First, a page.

A bitterly divided Charlotte-Mecklenburg school board voted 6-3 Tuesday to extend Superintendent Ann Clark’s contract through June 2017.
While they couldn’t agree on a plan – four members wanted to hire a new superintendent by this fall at the latest – they agreed that their split is bad for a community facing a potentially divisive student assignment review. Before the search vote, the board spent more than two hours hearing from parents and employees with sharply mixed views about the importance of neighborhood schools and diversity.
“This is a tipping point for us. This is one of those markers in the sand,” said board member Ericka Ellis-Stewart, arguing to stick with the original plan to pick a new leader by this summer.
Five members – Eric Davis, Paul Bailey, Elyse Dashew, Rhonda Lennon and Tom Tate, all white – argued for an 11-month extension, saying the board needs more time to focus on the student assignment review. Four argued against it – Ellis-Stewart, Mary McCray, Thelma Byers-Bailey and Ruby Jones, all black – saying extending Clark’s contract erodes community trust. But Byers-Bailey voted for the 11-month extension without comment.
Debate turned harsh and personal. McCray said “dishonesty and deceitfulness” from some board members, whom she did not name, had cost the district a potential candidate. She added that division – “I’m going to put it out there, a board that is racially divided” – does not bode well for uniting the community around a student assignment plan.
Bailey objected to her characterization of a racial split, giving an emotional tribute to his black son-in-law and saying his vote has nothing to do with race. “We need to get over this,” Bailey said. “It’s done. It was 200 years ago.”
The board agreed to start a search soon, with a specific timeline approved in two weeks.
Clark spoke only once during a long debate in which some board members expressed lack of enthusiasm for her. She noted that her contract says that she has no interest in participating in a search, and she has been consistent in saying she would not be a search candidate. But she said she never ruled out staying longer if asked.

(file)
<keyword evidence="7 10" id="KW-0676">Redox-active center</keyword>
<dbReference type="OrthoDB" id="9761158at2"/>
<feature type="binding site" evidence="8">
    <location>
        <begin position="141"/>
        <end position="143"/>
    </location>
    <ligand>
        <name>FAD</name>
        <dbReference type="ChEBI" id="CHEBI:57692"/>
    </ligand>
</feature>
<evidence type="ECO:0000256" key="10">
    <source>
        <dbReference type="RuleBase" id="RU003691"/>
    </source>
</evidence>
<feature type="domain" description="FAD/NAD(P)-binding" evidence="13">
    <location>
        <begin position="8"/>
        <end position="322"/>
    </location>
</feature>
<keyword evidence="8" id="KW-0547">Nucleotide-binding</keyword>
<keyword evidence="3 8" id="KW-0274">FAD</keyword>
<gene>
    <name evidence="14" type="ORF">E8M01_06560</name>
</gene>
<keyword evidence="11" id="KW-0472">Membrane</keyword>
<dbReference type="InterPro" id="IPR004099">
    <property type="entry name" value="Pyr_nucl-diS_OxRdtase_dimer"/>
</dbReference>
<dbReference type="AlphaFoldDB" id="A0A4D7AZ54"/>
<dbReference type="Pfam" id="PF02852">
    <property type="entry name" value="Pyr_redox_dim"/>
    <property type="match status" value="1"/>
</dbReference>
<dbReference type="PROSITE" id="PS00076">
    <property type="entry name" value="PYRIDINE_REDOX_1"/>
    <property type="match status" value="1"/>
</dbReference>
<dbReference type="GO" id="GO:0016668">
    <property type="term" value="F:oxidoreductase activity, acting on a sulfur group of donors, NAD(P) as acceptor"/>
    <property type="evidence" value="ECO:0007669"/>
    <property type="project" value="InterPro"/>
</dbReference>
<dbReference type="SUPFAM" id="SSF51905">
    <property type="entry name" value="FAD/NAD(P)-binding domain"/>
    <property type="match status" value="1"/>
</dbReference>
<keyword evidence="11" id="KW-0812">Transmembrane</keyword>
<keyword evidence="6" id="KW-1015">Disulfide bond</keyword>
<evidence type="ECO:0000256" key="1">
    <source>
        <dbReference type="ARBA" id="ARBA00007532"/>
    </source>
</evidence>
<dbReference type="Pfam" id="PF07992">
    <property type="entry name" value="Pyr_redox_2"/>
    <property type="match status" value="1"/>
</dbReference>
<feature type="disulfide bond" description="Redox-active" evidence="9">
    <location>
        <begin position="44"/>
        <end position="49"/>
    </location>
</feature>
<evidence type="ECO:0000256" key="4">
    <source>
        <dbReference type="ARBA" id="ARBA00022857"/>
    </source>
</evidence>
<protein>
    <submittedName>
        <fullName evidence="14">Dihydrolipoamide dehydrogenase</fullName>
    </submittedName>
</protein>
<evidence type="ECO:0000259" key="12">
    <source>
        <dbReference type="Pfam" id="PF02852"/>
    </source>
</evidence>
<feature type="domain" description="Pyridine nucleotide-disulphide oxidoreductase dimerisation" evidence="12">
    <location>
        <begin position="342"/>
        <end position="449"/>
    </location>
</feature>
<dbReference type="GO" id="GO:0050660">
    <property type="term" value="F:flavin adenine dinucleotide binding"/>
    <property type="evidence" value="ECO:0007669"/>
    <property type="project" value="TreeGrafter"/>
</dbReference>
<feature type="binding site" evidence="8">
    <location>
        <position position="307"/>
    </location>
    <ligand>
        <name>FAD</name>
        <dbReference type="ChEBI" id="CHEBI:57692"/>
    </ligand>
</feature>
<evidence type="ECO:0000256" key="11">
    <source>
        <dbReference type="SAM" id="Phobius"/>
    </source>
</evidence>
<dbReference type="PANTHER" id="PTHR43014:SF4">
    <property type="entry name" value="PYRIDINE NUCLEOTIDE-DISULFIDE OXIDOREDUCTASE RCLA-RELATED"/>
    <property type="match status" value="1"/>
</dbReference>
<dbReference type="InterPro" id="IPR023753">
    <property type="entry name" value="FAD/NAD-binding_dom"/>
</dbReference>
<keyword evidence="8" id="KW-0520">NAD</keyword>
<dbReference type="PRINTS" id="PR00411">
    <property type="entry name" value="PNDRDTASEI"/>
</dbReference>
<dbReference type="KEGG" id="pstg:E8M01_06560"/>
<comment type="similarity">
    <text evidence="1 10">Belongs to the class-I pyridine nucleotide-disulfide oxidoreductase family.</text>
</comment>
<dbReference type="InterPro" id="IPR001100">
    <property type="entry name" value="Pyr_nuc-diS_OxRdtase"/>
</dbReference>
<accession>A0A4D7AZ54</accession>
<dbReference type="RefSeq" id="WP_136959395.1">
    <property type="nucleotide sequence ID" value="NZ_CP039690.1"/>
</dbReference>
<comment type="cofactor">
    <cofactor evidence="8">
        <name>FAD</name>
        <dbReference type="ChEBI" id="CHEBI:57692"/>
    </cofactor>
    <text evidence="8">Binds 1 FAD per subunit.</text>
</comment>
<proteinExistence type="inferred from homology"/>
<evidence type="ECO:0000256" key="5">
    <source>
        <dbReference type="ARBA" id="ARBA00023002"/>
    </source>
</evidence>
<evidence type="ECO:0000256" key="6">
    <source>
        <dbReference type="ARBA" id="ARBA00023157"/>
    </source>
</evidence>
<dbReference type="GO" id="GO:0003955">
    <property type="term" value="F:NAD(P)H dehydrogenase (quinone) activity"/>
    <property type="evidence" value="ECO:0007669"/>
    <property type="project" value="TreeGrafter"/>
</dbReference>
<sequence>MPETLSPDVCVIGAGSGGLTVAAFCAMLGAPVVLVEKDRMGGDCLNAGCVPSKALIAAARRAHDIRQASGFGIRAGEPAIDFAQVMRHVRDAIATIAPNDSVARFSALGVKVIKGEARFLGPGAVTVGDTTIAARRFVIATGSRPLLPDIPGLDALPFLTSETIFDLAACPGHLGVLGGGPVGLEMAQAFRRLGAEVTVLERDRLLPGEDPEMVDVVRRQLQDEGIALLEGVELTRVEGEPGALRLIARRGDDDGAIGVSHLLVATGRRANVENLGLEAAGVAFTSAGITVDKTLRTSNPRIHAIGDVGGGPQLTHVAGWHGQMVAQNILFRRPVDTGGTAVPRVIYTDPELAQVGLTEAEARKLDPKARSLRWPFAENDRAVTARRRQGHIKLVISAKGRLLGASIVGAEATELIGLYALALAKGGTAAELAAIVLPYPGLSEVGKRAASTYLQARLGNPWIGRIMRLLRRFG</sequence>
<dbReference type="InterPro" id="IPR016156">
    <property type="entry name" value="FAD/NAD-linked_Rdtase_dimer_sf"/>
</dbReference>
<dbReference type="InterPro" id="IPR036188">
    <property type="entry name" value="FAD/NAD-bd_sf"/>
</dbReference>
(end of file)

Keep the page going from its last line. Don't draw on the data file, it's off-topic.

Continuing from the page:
“It would be a rare moment that I can’t imagine that I would walk away from this school district,” she told the board. “I have lived up to the word of my contract. Every word of my contract.”
Talk about assignment
Parents who want the school board to protect their neighborhood schools showed up in force at a public hearing earlier Tuesday, while a smaller group urged the board to stick with its goal of increasing diversity and breaking up concentrations of poverty.
More than 30 speakers showed up for a hearing on assignment goals, which the board is slated to vote on in two weeks. The majority talked about how much they value their public schools close to home, and warned that busing would erode performance and drive off families.
As parent Thomas Hu bluntly put it: “Don’t mess up what’s working.”
But several speakers said racially and economically isolated schools reduce opportunities for all students. And some noted that people speaking against change live in neighborhoods zoned for low-poverty, high-performing schools.
“Consider the privilege and advantage it takes to choose your neighborhood,” said Kayla Romero with a group called Students for Education Reform.
The comments came as the school board moves toward hiring a consultant who would help make decisions about how to meet the goals, which include reducing concentrations of school poverty, protecting successful schools and programs, providing academic options and dealing with school crowding. Several speakers urged the board to add a neighborhood schools goal before approving the list.